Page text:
¶ 7 We agree with Plaintiffs' argument that “[a]t least some of the causes of action in this case ․ fall outside the scope of the Act” and therefore should not have been dismissed for lack of subject matter jurisdiction. While each of the claims alleged in Plaintiffs' complaint will be affected by the outcome of the administrative proceeding irrespective of the result, the decision from that proceeding will not and cannot resolve all of the claims contained in the complaint. Accordingly, the trial court erred when it dismissed Plaintiffs' complaint outright on jurisdictional grounds. Moreover, under the unique facts and circumstances of this case, the scope and nature of most of the claims that should have survived dismissal cannot be determined until the administrative remedies are exhausted. We therefore do not attempt to identify which specific claims should have survived dismissal and which were properly dismissed.
¶ 8 We conclude that to the extent Plaintiffs' complaint raises issues “regarding a benefit, right, obligation, or employment right under” the Act, see Utah Code Ann. § 49–11–613(1)(b), Plaintiffs must first exhaust their administrative remedies before seeking judicial review. See Patterson v. American Fork City, 2003 UT 7, ¶ 17, 67 P.3d 466 (“Where the legislature has imposed a specific exhaustion requirement ․, [courts] will enforce it strictly.”). Thus, those claims were properly dismissed. See generally Varian–Eimac, 767 P.2d at 570 (“When a matter is outside the court's jurisdiction it retains only the authority to dismiss the action.”). Conversely, to the extent Plaintiffs' claims do not fall under the Act, the trial court's dismissal for lack of subject matter jurisdiction is reversed. Nevertheless, because those claims may be affected by the outcome of the administrative proceeding, we instruct the trial court to stay its proceedings until the completion of the administrative hearing. We do not rule on the Plaintiffs' challenge to the trial court's venue determination and, instead, invite the trial court to revisit the venue issue, along with Plaintiffs' remaining claims, once the administrative proceeding is complete.
¶ 9 The trial court correctly dismissed those of Plaintiffs' claims that fell under the ambit of the Act for lack of subject matter jurisdiction in light of Plaintiffs' failure to first exhaust their administrative remedies before seeking judicial review. However, the trial court incorrectly dismissed those of Plaintiffs' claims that do not fall within the ambit of the Act. Consequently, we affirm in part and reverse and remand in part, with instructions for the trial court to stay the proceedings as to the claims that do not fall under the Act, which can only be identified at the close of the administrative proceeding.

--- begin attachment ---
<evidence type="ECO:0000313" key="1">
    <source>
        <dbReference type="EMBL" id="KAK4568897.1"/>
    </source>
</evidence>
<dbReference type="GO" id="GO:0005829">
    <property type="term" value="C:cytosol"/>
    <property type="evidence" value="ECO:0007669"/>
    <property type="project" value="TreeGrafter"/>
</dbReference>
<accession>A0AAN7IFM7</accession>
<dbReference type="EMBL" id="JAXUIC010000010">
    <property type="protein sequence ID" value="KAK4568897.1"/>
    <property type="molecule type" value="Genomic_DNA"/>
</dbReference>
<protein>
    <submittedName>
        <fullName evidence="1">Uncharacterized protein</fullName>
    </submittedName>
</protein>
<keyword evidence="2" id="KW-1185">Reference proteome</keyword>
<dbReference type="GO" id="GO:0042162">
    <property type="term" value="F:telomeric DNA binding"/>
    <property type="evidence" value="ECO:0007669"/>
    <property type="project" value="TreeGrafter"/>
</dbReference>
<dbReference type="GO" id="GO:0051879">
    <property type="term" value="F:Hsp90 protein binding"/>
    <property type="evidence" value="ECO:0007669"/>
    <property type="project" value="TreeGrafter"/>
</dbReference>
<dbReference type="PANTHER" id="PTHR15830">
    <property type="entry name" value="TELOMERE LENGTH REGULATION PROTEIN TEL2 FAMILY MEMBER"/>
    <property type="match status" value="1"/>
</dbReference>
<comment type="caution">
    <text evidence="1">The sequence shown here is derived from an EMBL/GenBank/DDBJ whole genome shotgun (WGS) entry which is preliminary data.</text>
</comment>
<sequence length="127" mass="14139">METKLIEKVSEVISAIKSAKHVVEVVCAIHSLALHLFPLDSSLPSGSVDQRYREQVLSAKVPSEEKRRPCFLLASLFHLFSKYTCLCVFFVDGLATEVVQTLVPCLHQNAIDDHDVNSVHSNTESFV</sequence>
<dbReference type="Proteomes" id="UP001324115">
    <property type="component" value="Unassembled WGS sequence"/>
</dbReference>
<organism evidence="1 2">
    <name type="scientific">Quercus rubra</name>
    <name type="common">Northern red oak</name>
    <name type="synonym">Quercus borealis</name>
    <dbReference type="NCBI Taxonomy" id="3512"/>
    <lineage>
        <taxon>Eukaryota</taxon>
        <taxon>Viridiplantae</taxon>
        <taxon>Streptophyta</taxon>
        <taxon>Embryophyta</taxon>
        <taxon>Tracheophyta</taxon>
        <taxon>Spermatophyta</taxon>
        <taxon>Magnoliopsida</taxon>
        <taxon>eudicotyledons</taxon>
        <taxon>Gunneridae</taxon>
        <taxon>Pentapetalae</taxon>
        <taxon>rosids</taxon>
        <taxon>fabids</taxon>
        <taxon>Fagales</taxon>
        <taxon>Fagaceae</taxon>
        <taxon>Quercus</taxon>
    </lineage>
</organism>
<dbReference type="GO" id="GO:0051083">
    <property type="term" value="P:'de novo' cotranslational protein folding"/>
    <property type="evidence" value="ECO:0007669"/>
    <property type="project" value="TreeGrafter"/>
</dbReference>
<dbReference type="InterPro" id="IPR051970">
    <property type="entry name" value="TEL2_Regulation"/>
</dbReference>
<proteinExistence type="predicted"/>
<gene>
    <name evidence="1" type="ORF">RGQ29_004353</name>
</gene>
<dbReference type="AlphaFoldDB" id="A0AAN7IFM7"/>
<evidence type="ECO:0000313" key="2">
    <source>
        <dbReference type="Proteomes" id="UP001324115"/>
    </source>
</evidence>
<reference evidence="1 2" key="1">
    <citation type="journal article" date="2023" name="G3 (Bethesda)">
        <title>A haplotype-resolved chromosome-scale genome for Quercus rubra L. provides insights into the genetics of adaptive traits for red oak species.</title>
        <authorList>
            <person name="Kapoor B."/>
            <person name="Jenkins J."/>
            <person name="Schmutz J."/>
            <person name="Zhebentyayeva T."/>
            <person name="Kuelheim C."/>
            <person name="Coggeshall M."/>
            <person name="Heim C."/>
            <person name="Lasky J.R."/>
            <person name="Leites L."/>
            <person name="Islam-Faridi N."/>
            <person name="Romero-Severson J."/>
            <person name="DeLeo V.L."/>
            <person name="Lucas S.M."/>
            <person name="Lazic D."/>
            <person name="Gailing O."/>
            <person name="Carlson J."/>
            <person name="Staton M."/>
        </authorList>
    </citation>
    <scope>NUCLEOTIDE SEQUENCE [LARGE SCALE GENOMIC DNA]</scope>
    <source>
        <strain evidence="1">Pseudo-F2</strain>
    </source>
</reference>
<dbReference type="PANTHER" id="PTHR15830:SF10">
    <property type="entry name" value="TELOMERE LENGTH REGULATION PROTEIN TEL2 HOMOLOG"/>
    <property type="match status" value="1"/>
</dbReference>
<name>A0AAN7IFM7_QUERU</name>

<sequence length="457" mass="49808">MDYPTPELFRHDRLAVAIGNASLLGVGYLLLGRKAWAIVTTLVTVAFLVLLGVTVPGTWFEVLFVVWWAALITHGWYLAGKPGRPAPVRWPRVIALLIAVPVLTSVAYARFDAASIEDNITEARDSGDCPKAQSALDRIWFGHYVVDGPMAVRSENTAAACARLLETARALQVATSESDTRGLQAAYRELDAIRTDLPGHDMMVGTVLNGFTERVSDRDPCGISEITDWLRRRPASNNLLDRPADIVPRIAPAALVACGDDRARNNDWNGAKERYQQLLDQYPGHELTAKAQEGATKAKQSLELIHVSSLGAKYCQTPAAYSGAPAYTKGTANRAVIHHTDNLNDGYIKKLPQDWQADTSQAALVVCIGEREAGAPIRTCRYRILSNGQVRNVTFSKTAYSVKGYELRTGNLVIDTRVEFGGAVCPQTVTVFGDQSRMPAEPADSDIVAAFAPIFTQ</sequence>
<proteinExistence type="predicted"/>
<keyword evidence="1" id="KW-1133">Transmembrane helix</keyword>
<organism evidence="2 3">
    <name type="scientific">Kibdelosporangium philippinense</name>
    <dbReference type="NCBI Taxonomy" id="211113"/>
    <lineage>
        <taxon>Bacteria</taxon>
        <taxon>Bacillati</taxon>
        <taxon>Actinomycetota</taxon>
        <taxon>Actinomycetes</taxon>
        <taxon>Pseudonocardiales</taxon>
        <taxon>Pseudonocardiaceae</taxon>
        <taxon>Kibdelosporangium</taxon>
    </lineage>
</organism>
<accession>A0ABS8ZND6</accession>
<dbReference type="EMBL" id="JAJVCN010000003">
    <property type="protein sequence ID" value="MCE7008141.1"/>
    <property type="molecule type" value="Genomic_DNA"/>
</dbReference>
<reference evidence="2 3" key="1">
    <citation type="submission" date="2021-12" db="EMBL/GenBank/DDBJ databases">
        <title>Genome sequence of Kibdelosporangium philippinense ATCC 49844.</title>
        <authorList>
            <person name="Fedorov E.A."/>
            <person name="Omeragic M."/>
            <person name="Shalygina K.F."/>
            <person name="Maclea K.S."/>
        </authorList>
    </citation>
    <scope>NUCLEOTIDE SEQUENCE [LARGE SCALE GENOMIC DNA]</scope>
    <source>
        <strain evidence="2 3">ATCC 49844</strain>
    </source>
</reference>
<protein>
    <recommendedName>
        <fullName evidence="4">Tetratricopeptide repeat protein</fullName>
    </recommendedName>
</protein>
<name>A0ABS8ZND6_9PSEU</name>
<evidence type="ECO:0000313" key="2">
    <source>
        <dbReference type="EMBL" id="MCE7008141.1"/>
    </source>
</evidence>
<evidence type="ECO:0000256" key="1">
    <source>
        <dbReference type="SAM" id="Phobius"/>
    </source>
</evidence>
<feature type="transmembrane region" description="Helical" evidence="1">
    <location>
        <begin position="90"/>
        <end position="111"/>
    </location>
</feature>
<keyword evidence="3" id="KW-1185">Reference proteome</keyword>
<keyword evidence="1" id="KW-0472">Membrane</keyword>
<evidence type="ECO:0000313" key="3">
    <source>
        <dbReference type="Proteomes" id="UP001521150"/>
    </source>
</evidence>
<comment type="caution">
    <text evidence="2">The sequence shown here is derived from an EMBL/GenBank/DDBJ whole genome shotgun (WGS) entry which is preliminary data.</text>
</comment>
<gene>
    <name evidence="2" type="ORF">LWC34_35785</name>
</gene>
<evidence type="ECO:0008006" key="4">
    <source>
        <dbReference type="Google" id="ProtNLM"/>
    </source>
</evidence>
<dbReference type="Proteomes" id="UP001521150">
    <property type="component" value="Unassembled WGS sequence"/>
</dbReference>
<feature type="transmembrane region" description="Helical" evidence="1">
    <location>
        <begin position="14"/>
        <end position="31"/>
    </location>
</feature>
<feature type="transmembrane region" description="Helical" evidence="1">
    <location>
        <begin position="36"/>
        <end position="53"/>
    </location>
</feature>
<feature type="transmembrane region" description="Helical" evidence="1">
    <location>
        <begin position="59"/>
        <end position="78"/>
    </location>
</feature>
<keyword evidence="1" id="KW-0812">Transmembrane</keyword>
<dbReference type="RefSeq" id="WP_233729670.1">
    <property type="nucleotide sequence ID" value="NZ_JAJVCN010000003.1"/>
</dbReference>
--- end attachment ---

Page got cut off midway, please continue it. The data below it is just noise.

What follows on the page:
1. According to the complaint, “Kane County Human Resource Special Service[ ] District ․ is a governmental entity that for many years has operated the Kane County Hospital” where Plaintiffs currently work or have worked.
2. Ramsay and Smalling joined the administrative proceeding eight months after their complaint had been filed. URS filed its “Notice of Board Action” against the Hospital on August 11, 2009; Plaintiffs filed their complaint on December 16, 2009; and Plaintiffs' motion to intervene in the administrative proceeding was granted by the Board as to Ramsay and Smalling, and denied as to their proposed class, on August 18, 2010.
3. Plaintiffs also argue that the trial court's determination that the case was filed in the wrong venue is erroneous. Because of the manner in which we rule on Plaintiffs' subject matter jurisdiction argument, we do not reach this argument. Rather, we note that on remand and after completion of the administrative proceedings, venue may need to be reconsidered, with the relevant statutory provisions taken into consideration, see, e.g., Utah Code Ann. §§ 78B–3–307 to –309 (2008); Utah Code Ann. § 63G–7–502 (2011).
¶ 10 I CONCUR: WILLIAM A. THORNE JR., Judge. ¶ 11 I CONCUR IN THE RESULT: J. FREDERIC VOROS JR., Associate Presiding Judge.